Just when you thought nothing was free anymore and that quick service rated only a footnote in your kids' history books . . .
Linda Siadys of Riverdale was on her way to work the other day at the George Washington University Law Library. As she crossed 21st Street at G, the keys she was carrying in her hand fell.
That wouldn't be so bad for most of us. Just pluck them off the pavement and remind ourselves to squeeze a little tighter next time.
But Linda had gotten up on the wrong side of her astrological chart, or something. The keys fell directly down the sewer. Didn't pass go. Didn't collect $200.
Being a gambling man, I would have made Linda's odds of retrieving the keys about 1,000 to 1. It had rained recently, and the keys I know don't float. Besides, how could one hope to get anywhere near them in the first place? Knowing when I'm beaten, I'd have headed for the locksmith for replacements in a big hurry.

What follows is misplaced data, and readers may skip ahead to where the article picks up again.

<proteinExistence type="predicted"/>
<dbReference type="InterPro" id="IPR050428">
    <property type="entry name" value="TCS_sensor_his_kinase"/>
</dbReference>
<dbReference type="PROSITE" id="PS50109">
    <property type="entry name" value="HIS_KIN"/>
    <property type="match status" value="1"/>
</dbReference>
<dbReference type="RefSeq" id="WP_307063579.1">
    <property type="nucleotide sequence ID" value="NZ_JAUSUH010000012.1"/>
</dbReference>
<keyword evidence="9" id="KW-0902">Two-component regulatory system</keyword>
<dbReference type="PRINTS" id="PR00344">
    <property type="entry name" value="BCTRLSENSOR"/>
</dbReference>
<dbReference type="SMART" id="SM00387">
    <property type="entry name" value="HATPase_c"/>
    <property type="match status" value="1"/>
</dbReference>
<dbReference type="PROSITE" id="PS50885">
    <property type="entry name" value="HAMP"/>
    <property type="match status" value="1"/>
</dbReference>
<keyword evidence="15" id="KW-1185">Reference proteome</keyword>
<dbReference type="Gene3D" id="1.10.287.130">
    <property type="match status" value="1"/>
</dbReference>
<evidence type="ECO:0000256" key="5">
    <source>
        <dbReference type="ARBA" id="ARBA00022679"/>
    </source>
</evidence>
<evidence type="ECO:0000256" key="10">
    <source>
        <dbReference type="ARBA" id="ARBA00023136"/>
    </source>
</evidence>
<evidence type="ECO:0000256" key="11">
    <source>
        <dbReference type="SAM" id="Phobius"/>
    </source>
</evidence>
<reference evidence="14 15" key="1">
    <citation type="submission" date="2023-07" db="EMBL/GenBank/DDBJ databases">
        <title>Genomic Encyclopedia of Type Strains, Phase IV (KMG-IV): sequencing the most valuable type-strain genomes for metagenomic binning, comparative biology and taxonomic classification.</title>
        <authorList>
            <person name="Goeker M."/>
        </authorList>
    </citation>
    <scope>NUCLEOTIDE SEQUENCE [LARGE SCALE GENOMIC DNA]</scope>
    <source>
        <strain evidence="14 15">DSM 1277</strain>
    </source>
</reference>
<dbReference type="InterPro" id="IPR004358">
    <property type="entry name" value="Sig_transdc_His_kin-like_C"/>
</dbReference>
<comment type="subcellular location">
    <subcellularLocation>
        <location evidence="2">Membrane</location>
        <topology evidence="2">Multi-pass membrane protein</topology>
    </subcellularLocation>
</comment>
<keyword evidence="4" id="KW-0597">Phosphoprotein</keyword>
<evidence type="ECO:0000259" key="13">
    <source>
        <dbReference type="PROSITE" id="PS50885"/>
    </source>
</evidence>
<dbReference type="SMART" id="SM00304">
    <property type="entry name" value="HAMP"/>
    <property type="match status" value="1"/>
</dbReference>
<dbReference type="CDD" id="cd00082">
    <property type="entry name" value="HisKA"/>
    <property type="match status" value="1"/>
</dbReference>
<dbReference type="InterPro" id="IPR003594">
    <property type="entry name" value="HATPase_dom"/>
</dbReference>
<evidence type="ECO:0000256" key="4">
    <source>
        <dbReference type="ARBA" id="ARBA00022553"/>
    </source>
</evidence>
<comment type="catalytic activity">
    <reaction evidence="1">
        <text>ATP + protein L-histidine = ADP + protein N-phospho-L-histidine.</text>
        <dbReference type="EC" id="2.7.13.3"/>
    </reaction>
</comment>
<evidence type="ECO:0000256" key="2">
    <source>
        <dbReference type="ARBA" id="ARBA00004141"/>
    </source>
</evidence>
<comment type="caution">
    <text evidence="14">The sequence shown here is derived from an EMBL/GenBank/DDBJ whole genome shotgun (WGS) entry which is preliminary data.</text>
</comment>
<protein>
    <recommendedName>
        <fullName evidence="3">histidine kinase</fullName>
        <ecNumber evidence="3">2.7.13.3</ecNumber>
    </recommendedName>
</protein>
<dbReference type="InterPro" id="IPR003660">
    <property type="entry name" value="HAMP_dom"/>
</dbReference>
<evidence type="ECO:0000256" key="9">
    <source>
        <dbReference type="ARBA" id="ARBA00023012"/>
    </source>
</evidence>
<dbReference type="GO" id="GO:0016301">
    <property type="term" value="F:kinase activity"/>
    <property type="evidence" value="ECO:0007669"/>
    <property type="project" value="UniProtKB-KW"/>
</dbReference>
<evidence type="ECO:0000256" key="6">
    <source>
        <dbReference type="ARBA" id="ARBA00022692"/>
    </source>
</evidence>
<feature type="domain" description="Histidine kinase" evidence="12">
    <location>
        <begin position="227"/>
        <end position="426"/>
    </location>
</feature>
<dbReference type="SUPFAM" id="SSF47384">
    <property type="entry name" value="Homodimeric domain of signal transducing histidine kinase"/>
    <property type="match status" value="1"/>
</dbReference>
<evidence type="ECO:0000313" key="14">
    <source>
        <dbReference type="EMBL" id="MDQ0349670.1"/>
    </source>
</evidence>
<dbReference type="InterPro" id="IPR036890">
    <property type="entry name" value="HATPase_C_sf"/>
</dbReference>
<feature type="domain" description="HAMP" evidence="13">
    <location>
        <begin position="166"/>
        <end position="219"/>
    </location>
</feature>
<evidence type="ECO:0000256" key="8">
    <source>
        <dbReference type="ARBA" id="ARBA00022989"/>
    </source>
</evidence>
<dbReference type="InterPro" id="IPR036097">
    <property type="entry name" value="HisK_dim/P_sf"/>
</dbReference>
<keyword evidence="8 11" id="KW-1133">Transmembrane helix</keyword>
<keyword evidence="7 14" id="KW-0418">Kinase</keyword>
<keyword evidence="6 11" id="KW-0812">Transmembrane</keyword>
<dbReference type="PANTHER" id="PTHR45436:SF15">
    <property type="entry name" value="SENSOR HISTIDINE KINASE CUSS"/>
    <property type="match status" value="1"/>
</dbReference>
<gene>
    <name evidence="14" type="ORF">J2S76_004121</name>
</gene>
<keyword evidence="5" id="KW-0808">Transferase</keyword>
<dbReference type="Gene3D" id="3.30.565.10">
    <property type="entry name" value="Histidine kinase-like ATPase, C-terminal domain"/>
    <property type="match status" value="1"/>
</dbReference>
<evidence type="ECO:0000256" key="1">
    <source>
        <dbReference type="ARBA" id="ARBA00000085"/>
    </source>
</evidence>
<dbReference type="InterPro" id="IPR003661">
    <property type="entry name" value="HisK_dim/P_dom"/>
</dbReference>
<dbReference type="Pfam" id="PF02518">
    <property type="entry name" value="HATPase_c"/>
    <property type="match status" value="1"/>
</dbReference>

But less than an hour and a half after Linda's misfortune, James Brown of the District of Columbia government's water and sewer emergency service was handing the keys back to her with a big smile.
All it took was a call to 727-9103. Brown was dispatched in a D.C. government truck. He pried off the manhole cover and groped around in the muck with a pitchfork.
After four or five sorties, the pitchfork clanked against something metallic. James got underneath the something, lifted it to the surface-- and voila!
Best of all: there was no charge. James even gilded the lily a little by apologizing to Linda. He would have been out 45 minutes sooner, he explained, if he hadn't been stuck in a meeting.